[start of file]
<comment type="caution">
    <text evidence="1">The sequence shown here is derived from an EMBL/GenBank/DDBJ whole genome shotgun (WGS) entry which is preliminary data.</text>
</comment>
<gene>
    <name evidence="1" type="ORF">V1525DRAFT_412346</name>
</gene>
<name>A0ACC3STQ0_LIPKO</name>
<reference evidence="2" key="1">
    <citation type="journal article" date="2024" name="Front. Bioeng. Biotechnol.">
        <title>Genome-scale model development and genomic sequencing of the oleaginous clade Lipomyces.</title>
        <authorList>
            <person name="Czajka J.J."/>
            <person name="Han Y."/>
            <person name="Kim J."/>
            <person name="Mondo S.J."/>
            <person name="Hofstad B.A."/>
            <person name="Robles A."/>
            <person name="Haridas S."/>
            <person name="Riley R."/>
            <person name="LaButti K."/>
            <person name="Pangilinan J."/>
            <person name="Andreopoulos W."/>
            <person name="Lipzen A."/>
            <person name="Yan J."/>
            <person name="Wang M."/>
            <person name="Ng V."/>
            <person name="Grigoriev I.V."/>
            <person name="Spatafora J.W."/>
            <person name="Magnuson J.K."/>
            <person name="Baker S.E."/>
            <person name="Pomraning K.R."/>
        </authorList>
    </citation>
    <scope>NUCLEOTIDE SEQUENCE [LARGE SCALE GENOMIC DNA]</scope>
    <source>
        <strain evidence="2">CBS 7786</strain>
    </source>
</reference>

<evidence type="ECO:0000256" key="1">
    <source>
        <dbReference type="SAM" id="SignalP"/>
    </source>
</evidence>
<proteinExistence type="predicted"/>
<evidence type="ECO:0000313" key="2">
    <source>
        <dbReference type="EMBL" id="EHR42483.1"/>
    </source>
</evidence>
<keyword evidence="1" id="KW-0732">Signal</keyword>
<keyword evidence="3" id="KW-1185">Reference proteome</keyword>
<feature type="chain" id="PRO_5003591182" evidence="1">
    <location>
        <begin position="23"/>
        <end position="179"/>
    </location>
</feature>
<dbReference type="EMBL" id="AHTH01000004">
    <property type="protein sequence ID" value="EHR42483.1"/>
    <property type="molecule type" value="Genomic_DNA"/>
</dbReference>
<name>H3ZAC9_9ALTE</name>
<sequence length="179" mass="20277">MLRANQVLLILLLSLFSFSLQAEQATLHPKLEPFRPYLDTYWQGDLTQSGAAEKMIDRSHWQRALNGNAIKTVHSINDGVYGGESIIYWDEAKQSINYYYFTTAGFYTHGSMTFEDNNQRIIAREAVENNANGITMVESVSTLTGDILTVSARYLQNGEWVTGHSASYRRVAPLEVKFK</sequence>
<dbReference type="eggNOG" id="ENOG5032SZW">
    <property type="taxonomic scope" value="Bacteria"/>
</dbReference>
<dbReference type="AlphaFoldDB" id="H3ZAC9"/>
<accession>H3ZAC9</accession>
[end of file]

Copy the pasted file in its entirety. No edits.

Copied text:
<comment type="caution">
    <text evidence="1">The sequence shown here is derived from an EMBL/GenBank/DDBJ whole genome shotgun (WGS) entry which is preliminary data.</text>
</comment>
<gene>
    <name evidence="1" type="ORF">V1525DRAFT_412346</name>
</gene>
<name>A0ACC3STQ0_LIPKO</name>
<reference evidence="2" key="1">
    <citation type="journal article" date="2024" name="Front. Bioeng. Biotechnol.">
        <title>Genome-scale model development and genomic sequencing of the oleaginous clade Lipomyces.</title>
        <authorList>
            <person name="Czajka J.J."/>
            <person name="Han Y."/>
            <person name="Kim J."/>
            <person name="Mondo S.J."/>
            <person name="Hofstad B.A."/>
            <person name="Robles A."/>
            <person name="Haridas S."/>
            <person name="Riley R."/>
            <person name="LaButti K."/>
            <person name="Pangilinan J."/>
            <person name="Andreopoulos W."/>
            <person name="Lipzen A."/>
            <person name="Yan J."/>
            <person name="Wang M."/>
            <person name="Ng V."/>
            <person name="Grigoriev I.V."/>
            <person name="Spatafora J.W."/>
            <person name="Magnuson J.K."/>
            <person name="Baker S.E."/>
            <person name="Pomraning K.R."/>
        </authorList>
    </citation>
    <scope>NUCLEOTIDE SEQUENCE [LARGE SCALE GENOMIC DNA]</scope>
    <source>
        <strain evidence="2">CBS 7786</strain>
    </source>
</reference>

<evidence type="ECO:0000256" key="1">
    <source>
        <dbReference type="SAM" id="SignalP"/>
    </source>
</evidence>
<proteinExistence type="predicted"/>
<evidence type="ECO:0000313" key="2">
    <source>
        <dbReference type="EMBL" id="EHR42483.1"/>
    </source>
</evidence>
<keyword evidence="1" id="KW-0732">Signal</keyword>
<keyword evidence="3" id="KW-1185">Reference proteome</keyword>
<feature type="chain" id="PRO_5003591182" evidence="1">
    <location>
        <begin position="23"/>
        <end position="179"/>
    </location>
</feature>
<dbReference type="EMBL" id="AHTH01000004">
    <property type="protein sequence ID" value="EHR42483.1"/>
    <property type="molecule type" value="Genomic_DNA"/>
</dbReference>
<name>H3ZAC9_9ALTE</name>
<sequence length="179" mass="20277">MLRANQVLLILLLSLFSFSLQAEQATLHPKLEPFRPYLDTYWQGDLTQSGAAEKMIDRSHWQRALNGNAIKTVHSINDGVYGGESIIYWDEAKQSINYYYFTTAGFYTHGSMTFEDNNQRIIAREAVENNANGITMVESVSTLTGDILTVSARYLQNGEWVTGHSASYRRVAPLEVKFK</sequence>
<dbReference type="eggNOG" id="ENOG5032SZW">
    <property type="taxonomic scope" value="Bacteria"/>
</dbReference>
<dbReference type="AlphaFoldDB" id="H3ZAC9"/>
<accession>H3ZAC9</accession>